A: This indicates disconnection in the pacing circuit external to the stimulator – it is not a EPS320 Cardiac Stimulator fault. Ninety-nine percent of time high impedance is caused by incorrect settings in the EP recorder, ie Stim channel not enabled or directed into channels with no catheter connected. Other times it is caused by disconnected or broken catheter.
90% of time high impedance is due to incorrect settings in the CardioLab – ie Stim channel not switched on, or directed into channels with no catheter connected. Rest of the time it is caused by disconnected catheter or broken catheter.
This is thus a very helpful feature in diagnosing cause of failure to capture pacing.
A: This (50Hz noise) may occur especially when EPS320 Cardiac Stimulator is installed remotely from patient (in the control room) with a long Stimulus Extension Cable in between or when other equipment is connected into the pacing circuit such as RF Ablators or 3D Mapping system.
We suggest you first connect pacing electrodes directly to the EP Recorder Catheter Input Module Stimulus Bypass outputs:
If noise intractable, EPS320 Cardiac Stimulator system may be split, locating the Stimulus Generator Unit under the bed, joined to the Bona PC via an RS232 cable.
A: Large stimulus spikes may occur with high stimulation currents, unipolar pacing or high impedance is pacing circuit. Check your settings and adjusting the clip on the EP Recorder channel may resolve the problem.
If you are getting high impedance warning and not capturing myocardium as well, then you have a break in one only of the +ve or -ve legs of the stimulation circuit. The remaining one connected circuit leg conveys a maximal voltage (almost 30V) to the myocardium trying to deliver the programmed current, but there is no return pathway for the current so none flows but a large spike is produced on the EP recorder. Correct this by rectifying broken circuit.
To locate the circuit break, connect pacing electrodes to the EP Recorder Catheter Input Module Stimulus Bypass outputs – if this rectifies problem then break is in connection between the stimulator and the EP Recorder Stim inputs; rarely the stimulator itself is faulty.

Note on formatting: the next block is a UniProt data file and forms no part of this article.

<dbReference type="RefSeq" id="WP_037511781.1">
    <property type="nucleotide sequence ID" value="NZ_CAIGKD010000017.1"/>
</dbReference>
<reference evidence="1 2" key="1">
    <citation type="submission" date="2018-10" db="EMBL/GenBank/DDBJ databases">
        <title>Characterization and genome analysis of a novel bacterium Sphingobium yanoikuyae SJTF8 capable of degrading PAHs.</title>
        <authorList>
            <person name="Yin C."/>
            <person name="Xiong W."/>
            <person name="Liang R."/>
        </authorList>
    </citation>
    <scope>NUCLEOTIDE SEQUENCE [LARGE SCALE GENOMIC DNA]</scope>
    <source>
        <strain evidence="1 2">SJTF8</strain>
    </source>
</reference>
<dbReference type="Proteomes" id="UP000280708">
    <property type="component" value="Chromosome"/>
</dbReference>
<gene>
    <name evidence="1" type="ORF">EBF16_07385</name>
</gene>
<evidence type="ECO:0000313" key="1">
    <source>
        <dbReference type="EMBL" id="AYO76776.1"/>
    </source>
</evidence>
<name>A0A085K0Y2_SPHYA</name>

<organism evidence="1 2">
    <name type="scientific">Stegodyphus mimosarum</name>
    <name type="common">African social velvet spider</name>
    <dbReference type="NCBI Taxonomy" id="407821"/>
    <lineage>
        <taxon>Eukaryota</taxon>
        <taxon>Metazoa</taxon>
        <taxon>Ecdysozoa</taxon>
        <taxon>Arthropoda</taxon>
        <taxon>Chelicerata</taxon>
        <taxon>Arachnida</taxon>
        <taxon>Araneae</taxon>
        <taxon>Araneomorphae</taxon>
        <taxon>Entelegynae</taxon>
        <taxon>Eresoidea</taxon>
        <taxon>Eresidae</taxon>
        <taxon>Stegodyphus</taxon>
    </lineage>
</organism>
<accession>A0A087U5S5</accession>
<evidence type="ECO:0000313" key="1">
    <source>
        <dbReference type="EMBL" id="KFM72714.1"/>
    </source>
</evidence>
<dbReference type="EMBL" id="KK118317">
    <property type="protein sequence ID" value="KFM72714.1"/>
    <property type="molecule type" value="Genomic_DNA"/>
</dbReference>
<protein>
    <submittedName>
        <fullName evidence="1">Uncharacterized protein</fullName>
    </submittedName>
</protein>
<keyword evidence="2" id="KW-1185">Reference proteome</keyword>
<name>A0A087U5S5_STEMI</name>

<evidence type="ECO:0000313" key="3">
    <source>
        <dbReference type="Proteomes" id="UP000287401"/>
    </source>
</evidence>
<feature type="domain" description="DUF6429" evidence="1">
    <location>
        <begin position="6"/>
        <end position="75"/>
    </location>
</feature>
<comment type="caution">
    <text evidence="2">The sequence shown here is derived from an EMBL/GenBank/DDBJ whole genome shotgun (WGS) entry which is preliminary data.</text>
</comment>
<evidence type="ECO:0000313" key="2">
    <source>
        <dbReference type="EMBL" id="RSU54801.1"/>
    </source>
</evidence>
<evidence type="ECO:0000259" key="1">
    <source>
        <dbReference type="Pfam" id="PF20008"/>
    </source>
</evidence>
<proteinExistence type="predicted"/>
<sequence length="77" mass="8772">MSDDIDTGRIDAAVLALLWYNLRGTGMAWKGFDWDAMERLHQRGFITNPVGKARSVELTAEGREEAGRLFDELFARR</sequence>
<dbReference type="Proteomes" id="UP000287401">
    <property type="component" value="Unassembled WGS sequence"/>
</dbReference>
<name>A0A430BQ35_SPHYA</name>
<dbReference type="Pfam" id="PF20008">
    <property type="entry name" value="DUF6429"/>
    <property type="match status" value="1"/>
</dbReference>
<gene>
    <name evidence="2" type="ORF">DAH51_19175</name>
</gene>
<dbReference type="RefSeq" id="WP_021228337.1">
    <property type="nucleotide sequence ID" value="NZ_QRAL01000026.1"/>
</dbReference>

There have been unconfirmed reports of intermittent stimulus circuit interruption in EP Recorders, suspected to be related to concurrent use of 3D mapping devices.
A: This may occur with earlier EPS320 Cardiac Stimulator systems when used with GE CardioLab System. An upgrade to the EPS320 Stimulus Generator Unit resolves this issue. Contact Micropace.
A: This was due to a third party driver fault in software version 3.20.05, shipped from April 2005 to Dec 2005. Computer freeze occurs rarely and randomly on touching the touch screen anywhere. Stimulus Generator Unit enters Manual Backup mode, ready for emergency stimulation if required; product performance degradation causes no hazards. Rebooting computer recovers computer function.
More that 90% of affected software has been electively field-upgraded to 3.20.09 (SR3) between March 2005 and Nov 2005.
Workaround – use keyboard only and call Micropace for software upgrade which is performed on site via a USB Flash Drive.
A: Assuming noise is the commonest 50Hz – the circuit is picking up 50Hz – either being injected by some third party equipment or due to unbalancing of the stim outputs – unequal resistance in connections or selective grounding of the +ve or -ve wires in the Stim circuit.
You will need to determine more information and then contact your distributor or Micropace with it: